MCALLEN, RGV – The Rio Grande Valley had a good year for sales tax revenue collections, with all the major communities showing increases on the numbers posted a year ago.
Matt Ruszczak, executive director of the Rio South Texas Economic Council, explained that the end-of-year report issued by the Texas Comptroller’s Office shows sales tax revenue numbers from November 2017 to October 2018.
“Year-end reports are always exciting. This year, some of our communities were up slightly, some were up significantly, but every community was up. This is a good direction to be headed into,” Ruszczak said.
Ruszczak pointed out that every single community that was reported in Cameron and Hidalgo counties was up for the year.
“Cameron County was up 6.11 percent, a very respectable performance. It was up around the six percent range last year. They are continuing on a positive trend. Hidalgo County was up 8.87 percent, very strong growth compared to last year. Hidalgo was relatively flat last year. So, this is definitely a strong rebound.”
Looking at the larger communities in Cameron County, Ruszczak said South Padre Island was up 4.85 percent, San Benito was up 1.65 percent, Port Isabel was up 6.22 percent, Harlingen was up 5.35 percent, and Brownsville was up 6.78 percent.
“This is very positive. Cameron County can feel very good about its performance,” Ruszczak said.
Looking at the larger communities in Hidalgo County, Ruszczak said Weslaco was up 7.13 percent, Mission was up 6.58 percent, Edinburg was up 8.88 percent, Pharr was up 11.09 percent, McAllen was up 9.45 percent, and Mercedes was up 2.09 percent.
“Hidalgo County saw very strong growth,” Ruszczak said.
Combined the sales tax revenue figures for Cameron and Hidalgo counties, for the Nov. 2017 to Oct. 2018 period was up 7.96 percent. “This is in line with the average for the state of Texas, which was 8.12 percent.”
Looking at other border counties, Ruszczak said Maverick County was up 6.88 percent, Val Verde County was up 3.40 percent, El Paso County was up 5.38 percent, and Webb County was up 4.60 percent.
“So, if you look at the Texas-Mexico border, Hidalgo County was the top performer, and Cameron County was third. We can make the argument that we are the strongest growing region on the border,” Ruszczak said.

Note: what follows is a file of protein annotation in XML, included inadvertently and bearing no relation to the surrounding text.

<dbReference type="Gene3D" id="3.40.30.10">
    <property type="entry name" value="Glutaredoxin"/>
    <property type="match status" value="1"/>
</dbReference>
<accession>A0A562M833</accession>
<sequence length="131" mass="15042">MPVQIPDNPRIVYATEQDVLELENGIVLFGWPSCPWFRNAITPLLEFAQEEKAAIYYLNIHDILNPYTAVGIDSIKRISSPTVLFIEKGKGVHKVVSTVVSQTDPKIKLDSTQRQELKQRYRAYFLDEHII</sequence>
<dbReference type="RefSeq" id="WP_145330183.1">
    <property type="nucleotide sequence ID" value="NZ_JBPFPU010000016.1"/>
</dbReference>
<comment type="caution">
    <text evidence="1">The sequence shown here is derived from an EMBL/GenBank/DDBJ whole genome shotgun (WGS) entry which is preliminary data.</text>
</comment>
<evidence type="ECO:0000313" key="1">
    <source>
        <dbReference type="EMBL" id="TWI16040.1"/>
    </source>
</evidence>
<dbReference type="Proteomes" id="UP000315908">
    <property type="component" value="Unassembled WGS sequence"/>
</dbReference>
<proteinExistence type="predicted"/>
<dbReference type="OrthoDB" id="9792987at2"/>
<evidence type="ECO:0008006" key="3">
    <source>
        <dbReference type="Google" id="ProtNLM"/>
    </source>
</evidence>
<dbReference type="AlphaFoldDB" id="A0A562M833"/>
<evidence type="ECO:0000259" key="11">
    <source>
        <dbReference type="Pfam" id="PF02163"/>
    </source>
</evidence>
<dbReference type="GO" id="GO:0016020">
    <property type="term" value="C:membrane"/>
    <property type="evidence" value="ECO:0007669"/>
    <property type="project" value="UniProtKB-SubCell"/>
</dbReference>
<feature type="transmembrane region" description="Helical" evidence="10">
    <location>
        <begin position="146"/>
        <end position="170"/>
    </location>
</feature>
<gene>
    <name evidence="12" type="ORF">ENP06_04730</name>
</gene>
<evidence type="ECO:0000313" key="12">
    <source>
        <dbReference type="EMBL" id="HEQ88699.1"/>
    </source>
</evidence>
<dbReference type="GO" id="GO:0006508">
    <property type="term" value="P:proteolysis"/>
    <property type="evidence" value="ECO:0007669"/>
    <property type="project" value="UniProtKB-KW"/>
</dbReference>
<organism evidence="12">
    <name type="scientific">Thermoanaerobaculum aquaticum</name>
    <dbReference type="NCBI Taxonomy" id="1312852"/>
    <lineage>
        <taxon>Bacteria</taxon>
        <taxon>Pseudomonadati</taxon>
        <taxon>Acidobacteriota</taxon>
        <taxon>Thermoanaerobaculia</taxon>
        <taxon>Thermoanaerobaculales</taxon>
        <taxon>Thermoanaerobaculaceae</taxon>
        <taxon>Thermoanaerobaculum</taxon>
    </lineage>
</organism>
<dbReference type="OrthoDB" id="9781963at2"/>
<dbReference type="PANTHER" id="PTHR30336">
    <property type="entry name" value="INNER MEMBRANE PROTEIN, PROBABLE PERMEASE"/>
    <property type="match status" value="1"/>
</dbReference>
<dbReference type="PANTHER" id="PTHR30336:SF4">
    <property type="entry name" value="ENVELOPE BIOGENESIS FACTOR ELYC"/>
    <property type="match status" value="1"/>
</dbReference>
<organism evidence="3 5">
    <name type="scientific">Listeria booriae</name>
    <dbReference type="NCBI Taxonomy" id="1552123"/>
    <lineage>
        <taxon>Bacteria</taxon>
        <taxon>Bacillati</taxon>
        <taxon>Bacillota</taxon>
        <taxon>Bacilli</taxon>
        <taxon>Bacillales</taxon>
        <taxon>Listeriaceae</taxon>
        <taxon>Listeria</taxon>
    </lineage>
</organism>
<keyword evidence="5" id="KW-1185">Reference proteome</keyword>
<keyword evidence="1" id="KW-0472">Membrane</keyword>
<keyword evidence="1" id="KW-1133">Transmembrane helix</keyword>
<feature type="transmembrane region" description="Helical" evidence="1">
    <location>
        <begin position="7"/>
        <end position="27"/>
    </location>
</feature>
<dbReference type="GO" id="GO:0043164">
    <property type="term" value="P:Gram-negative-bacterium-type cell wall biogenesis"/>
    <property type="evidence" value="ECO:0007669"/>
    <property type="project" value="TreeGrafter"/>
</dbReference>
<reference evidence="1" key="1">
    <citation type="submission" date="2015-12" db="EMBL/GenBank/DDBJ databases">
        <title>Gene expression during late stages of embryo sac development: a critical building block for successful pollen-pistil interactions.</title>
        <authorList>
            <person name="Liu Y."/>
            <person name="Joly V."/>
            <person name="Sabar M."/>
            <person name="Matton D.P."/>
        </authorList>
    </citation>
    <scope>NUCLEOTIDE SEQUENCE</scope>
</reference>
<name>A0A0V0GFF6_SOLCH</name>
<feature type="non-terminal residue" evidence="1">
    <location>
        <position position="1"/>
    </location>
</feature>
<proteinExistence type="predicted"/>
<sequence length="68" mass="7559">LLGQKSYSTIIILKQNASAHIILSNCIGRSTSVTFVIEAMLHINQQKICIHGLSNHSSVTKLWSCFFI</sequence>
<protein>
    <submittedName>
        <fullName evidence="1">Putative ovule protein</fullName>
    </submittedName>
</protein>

An interesting note about the year-end sales tax revenue figures for Texas, Ruszczak said, was that in percentage terms, rural areas did well.
“We outperformed all the major communities. San Antonio was up 6.48 percent, Houston was up 7.58 percent, Austin was up 7.28 percent, Dallas was up 3.65 percent, and Fort Worth was up 6.30 percent,” Ruszczak reported.
“Obviously, their volumes are much larger but if we look at trend lines and percentage growth, we compare favorably with our neighbors on the border and the major metropolitan areas in the state. That is a good sign for our economy.”
It was put to Ruszczak that the Valley’s numbers are even more impressive, given the perception in the national media it has to fight about being a dangerous place to live and work. Ruszczak responded:
“Many factors influence these numbers. There are always challenges out there. Our local economy continues to be very robust, the local consumer continues spending and that drives in part of these numbers. Our relationship with our neighbors to the south continues to be very positive. Despite what might be discussed on national TV we (the Valley and Mexico) continue to work together and we continue to do business together. The Mexican consumer continues to be a very positive and important factor for our region and helps to bolster our numbers.”
Ruszczak concluded his analysis with this observation: “Last year was very challenging, this year looks very positive. Hopefully we have turned a corner.
“We are strengthening our relationship with Mexico, commerce continues to flow in both directions. The local consumer and our neighbors to the south have money in their pockets and they continue to spend it in our region.
“So, overall, it was a strong year. We finished it particularly strongly, the last few months of reports were very positive.”
Editor’s Note: The main image accompanying the above story shows the Rio Grande Valley Premium Outlets in Mercedes, Texas.